As for talent, are you telling me you think Bob Dylan has a nice voice, or David Bowie, or Madonna? Bowie was a minor player in his early days, and Madonna was, at first sighting, just another disco doll. They now seem larger then life through the lenses of revisionist history and good PR.
Like Bowie, you’re using performance to entertain with ideas and visual symbols, commenting on aspects of our changing culture, or that’s what I get from the powerful voice you write with.
As a woman, biology is pushing your brain to find security, the old “home sweet home” hormones at work. That accounts for the nagging self-doubt. To beat it, reframe your work, think of your friends as your family, the stage as your home, and your career as your child to be nurtured. You speak for your generation, you have in you the power to open doors. That, with a microphone and lighting is talent.
I am feeling better today. I did yoga. I’m going to the hardware store to get paint for my room…thinking yellow and red…life still feels overwhelming and uncertain but at least it is sunny outside, and i bought a lovely lamp at the flea market yesterday.
i have been spending a lot of time with this boy who is a friend of a friend of mine. Part of me is feeling that definite crush sensation, but it is being paired with an almost physical fear of opening up my walls a crack. I am so barricaded right now because I am so vulnerable that I am afraid to open up at all for fear that everything will come rushing out in a huge gush of tears and fears and needs.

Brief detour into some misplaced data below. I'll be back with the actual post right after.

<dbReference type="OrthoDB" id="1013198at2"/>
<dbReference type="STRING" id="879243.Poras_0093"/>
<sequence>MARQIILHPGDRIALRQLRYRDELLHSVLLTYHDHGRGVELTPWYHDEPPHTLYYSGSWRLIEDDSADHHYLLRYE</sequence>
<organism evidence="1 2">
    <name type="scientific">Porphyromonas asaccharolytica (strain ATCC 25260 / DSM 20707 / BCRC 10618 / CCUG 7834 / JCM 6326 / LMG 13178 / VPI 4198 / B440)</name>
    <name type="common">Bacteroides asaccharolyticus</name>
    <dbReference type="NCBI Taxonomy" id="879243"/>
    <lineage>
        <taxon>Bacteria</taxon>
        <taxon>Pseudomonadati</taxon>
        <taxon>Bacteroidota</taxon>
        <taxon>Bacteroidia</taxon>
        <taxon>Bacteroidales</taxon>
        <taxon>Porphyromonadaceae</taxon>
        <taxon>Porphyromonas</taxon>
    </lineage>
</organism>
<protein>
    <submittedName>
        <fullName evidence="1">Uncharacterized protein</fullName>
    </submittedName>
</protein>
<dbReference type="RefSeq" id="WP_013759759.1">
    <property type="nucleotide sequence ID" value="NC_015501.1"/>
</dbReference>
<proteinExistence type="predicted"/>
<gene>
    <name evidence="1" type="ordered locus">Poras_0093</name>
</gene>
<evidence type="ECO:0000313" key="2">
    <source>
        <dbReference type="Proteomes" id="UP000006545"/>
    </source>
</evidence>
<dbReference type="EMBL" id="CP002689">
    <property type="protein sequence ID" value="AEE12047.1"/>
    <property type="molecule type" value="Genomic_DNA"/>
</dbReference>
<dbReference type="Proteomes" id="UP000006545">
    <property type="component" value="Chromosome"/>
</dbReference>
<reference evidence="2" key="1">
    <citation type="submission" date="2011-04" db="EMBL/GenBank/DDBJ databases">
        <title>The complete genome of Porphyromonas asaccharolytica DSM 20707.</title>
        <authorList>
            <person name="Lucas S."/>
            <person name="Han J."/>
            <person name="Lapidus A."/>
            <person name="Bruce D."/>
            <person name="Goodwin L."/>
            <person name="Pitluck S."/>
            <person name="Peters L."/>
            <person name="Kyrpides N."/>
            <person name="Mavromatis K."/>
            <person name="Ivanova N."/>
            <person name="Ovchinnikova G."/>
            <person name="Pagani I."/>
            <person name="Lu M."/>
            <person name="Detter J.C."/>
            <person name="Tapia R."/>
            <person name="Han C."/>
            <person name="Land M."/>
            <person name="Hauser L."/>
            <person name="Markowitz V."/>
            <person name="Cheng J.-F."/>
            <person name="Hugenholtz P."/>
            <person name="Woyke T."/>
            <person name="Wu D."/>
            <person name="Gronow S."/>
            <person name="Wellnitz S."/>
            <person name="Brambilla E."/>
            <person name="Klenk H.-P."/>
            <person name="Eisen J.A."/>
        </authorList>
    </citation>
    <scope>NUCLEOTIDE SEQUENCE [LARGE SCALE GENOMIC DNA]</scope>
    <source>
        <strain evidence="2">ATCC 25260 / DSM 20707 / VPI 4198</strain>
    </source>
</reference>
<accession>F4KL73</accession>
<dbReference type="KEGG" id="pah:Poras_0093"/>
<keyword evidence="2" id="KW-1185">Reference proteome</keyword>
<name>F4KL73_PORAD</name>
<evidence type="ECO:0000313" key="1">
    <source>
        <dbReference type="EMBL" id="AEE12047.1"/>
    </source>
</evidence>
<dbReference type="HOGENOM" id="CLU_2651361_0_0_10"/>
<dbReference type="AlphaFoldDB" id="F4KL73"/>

I am not on stable enough ground to start standing still.
One reason my apartment is so bare is because I have spent so little time in it. I have actually been pushing myself pretty hard, trying to get as much of my energy out into the world as possible, since I think that is the first essential step to getting anything started.
But yes, i have been meeting lots and lots of amazing people. I keep feeling like I am on first dates with them all, since I keep telling everyone the same introductory stories, but they have been worth telling the stories to, and they have told me some pretty worthwhile ones back.
I met a wonderful woman named Monica who is going to sing with me…we are going to put together a duo where she sings along with me on my songs, and we also write some new ones together. Her style couldn’t be more different than mine, but I think it will complement mine really, really well.